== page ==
By 1995, police had interviewed upwards of 1,500 people and eliminated more than 60 men based on forensic testing and comparison of blood and seminal fluid found at the crime scene.
The Killer Reaches Out?
In 2003, a man called into the Lancaster Sunday News. He had a story idea, he told the reporter who answered the phone. The reporter was only half paying attention, but the caller, who sounded like he was in his thirties, spoke quickly like he was trying to get something out as fast as possible.
The man, who refused to identify himself, told the reporter that he?d been drinking with some friends the previous night when the conversation turned to Chandra Levy, the former intern of Congressman Gary Condit, whose skeletal remains had been found in a Washington park on May 22. He suggested the paper do a story on ?women like her,? who were promiscuous and lived a double life nobody knew about.
Then, the man started talking about Christy Mirack and noted that the 10-year anniversary of her murder was seven months away.
The caller told the reporter that he knew Christy?s brother, Vince Mirack, and that he knew of a barn on the Mirack property ?where (Christy) would take men.?
The reporter?s ears perked up?
The man continued to suggest the paper do a story on ?women like her.? When the reporter asked what the caller meant by that, he called Christy a derogatory name suggesting that she was promiscuous. He said that ?women like that? didn?t deserve to die. But what did they expect?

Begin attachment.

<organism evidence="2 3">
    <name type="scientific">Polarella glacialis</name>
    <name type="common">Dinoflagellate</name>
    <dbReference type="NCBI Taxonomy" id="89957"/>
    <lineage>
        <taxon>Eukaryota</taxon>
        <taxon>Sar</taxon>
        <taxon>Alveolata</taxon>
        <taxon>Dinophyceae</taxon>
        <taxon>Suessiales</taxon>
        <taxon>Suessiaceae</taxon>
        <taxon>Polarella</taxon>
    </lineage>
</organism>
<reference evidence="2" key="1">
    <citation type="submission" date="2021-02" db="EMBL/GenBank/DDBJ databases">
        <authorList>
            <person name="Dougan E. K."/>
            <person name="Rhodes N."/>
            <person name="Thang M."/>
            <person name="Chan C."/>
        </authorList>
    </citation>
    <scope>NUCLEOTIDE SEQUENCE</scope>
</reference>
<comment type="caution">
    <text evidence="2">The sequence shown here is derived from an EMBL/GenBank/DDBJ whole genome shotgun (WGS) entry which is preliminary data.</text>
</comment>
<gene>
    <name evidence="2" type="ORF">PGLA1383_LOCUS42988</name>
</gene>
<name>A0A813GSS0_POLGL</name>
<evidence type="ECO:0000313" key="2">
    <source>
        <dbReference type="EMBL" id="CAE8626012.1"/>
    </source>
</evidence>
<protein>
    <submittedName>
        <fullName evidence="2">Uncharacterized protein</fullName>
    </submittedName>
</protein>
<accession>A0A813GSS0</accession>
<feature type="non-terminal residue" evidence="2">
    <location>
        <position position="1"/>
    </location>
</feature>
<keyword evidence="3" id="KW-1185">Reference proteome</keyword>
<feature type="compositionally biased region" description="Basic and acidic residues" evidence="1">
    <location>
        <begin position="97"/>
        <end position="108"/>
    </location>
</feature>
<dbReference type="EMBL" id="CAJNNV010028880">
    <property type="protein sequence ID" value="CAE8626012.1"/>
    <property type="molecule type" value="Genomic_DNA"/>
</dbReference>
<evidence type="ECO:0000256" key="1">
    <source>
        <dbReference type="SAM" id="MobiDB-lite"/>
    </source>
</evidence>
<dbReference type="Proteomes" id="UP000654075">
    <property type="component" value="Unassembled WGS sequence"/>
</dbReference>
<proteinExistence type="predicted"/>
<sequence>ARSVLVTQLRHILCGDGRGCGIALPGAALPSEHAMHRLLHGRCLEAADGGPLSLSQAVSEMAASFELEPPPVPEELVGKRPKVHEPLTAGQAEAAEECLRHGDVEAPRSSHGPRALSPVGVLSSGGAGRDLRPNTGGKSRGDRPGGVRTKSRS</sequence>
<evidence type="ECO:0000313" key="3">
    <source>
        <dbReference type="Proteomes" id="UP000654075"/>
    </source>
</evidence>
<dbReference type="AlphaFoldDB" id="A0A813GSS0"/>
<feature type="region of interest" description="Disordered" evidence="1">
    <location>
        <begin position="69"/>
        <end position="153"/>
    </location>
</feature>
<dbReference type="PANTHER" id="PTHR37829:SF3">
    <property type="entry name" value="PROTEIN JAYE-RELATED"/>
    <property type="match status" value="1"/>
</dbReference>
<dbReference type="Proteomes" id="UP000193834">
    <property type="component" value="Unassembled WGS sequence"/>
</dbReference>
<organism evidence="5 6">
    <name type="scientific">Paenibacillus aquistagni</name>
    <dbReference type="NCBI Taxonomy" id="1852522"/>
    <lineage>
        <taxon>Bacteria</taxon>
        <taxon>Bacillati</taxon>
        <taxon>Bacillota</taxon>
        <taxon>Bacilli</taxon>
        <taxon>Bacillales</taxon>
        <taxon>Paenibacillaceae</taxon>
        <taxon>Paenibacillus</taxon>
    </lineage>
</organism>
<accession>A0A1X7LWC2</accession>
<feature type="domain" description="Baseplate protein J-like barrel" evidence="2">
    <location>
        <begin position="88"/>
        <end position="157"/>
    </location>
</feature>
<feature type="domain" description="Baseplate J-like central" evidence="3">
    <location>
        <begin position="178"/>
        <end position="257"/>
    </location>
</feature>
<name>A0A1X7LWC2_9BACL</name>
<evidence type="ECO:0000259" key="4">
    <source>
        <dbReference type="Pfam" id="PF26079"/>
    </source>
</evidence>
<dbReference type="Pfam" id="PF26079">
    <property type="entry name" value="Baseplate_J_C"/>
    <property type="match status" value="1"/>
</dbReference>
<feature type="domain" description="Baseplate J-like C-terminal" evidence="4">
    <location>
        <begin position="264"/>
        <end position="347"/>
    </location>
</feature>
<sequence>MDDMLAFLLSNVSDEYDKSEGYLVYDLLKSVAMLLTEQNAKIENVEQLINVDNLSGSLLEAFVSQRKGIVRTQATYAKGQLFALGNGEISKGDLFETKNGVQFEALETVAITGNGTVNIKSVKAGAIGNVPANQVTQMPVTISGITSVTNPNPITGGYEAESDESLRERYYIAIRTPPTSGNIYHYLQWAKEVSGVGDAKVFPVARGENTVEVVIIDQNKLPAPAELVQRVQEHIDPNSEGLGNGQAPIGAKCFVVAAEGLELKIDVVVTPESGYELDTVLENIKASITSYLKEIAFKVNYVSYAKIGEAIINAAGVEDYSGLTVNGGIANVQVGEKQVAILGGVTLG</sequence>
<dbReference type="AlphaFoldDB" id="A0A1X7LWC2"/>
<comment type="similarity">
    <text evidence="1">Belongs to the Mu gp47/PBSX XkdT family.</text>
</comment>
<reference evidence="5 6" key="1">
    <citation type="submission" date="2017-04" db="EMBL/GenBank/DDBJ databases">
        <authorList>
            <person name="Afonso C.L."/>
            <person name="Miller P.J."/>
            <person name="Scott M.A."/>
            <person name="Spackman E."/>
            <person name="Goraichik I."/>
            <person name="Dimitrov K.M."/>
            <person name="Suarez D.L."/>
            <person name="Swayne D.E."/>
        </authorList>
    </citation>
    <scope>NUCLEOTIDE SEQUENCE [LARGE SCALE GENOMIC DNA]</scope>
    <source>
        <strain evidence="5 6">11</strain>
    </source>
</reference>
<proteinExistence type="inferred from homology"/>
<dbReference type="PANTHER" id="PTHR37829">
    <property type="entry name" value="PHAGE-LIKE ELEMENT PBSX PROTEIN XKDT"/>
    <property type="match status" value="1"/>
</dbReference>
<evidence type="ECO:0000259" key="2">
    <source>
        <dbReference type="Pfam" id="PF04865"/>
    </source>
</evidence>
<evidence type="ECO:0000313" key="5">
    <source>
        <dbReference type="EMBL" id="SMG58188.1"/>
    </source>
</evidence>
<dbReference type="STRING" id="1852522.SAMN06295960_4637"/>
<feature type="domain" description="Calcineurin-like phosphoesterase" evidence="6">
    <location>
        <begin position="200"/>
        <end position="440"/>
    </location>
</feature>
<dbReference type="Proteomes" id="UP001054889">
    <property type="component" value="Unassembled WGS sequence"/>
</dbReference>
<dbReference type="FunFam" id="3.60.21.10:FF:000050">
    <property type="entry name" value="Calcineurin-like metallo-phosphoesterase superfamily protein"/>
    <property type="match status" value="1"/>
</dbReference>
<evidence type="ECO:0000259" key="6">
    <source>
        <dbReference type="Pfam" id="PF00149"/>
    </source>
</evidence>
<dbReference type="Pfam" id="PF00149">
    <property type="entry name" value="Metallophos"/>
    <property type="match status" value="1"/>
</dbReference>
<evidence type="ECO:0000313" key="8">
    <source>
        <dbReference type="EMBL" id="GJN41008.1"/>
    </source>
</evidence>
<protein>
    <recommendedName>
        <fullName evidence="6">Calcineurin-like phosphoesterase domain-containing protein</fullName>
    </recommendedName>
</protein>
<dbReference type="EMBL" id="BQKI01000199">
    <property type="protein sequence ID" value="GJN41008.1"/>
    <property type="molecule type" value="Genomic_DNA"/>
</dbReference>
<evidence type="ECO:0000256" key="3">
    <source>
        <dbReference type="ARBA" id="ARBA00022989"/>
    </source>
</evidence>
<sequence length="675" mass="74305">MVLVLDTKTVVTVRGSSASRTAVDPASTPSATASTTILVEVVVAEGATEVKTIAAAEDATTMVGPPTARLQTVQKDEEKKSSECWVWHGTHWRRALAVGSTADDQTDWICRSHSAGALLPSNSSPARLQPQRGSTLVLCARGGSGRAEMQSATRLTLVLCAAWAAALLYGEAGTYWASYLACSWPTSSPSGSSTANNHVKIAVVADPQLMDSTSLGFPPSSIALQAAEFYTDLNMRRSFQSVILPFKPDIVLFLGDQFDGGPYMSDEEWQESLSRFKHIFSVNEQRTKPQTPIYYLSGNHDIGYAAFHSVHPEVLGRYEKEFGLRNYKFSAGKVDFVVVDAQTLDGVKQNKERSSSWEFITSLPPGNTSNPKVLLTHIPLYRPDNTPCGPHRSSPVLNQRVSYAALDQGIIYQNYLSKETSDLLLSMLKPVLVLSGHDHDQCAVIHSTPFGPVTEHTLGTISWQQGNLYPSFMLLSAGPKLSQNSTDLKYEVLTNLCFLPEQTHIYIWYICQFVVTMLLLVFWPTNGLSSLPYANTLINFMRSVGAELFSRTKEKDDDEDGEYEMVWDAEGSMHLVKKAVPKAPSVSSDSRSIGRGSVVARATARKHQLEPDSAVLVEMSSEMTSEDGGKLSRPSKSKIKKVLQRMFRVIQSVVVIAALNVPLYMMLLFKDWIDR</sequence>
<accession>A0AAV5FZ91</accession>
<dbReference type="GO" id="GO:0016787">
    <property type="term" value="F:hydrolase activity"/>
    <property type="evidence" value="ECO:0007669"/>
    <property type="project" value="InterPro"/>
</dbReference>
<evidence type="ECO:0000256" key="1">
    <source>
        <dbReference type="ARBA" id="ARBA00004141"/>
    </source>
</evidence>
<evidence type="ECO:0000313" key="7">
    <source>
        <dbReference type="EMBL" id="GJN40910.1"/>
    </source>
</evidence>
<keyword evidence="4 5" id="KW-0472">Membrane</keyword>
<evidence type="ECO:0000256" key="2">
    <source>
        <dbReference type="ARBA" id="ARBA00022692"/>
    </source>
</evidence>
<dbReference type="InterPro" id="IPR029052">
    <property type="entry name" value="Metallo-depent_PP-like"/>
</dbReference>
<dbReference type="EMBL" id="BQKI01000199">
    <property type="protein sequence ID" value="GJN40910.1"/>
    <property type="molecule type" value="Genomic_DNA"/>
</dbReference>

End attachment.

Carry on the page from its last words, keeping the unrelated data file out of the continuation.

The reporter reached out to the police, who contacted the FBI. The FBI believed it was likely the call came from Christy Mirack?s killer. Unfortunately, it was too late to trace the call, and there wasn?t much to go on, as there wasn?t any background noise or other identifying factors in the call.
Investigators could only hope that someone overheard the call and would report it.
And for the record, Vince Mirack said there was no barn on his family?s property.
Images of what Christy Mirack?s killer might have looked like at the ages of 25, 45, and 55, produced by Parabon NanoLabs. Source: TalkMurderWithMe.com
In 2017, investigators contacted Parabon NanoLabs, a DNA technology company, for help. Using DNA from the semen samples recovered from the carpet in Christy Mirack?s apartment, the company was able to create images of what Christy?s killer might have looked like at the ages of 25, 45, and 55.
The images, which investigators stressed were approximations, were released to the public in the hopes that someone would recognize the faces and come forward.
The Big Break
It?s hard to imagine, but there was a time not so long ago when getting away with a crime was remarkably easy. DNA science didn?t exist, social media wasn?t even an idea yet, and the American landscape wasn?t littered with surveillance cameras.
Today, if a criminal leaves so much as a single hair at the crime scene, that person?s full biological data is in the hands of investigators. The bad guys should assume that they will get caught, eventually.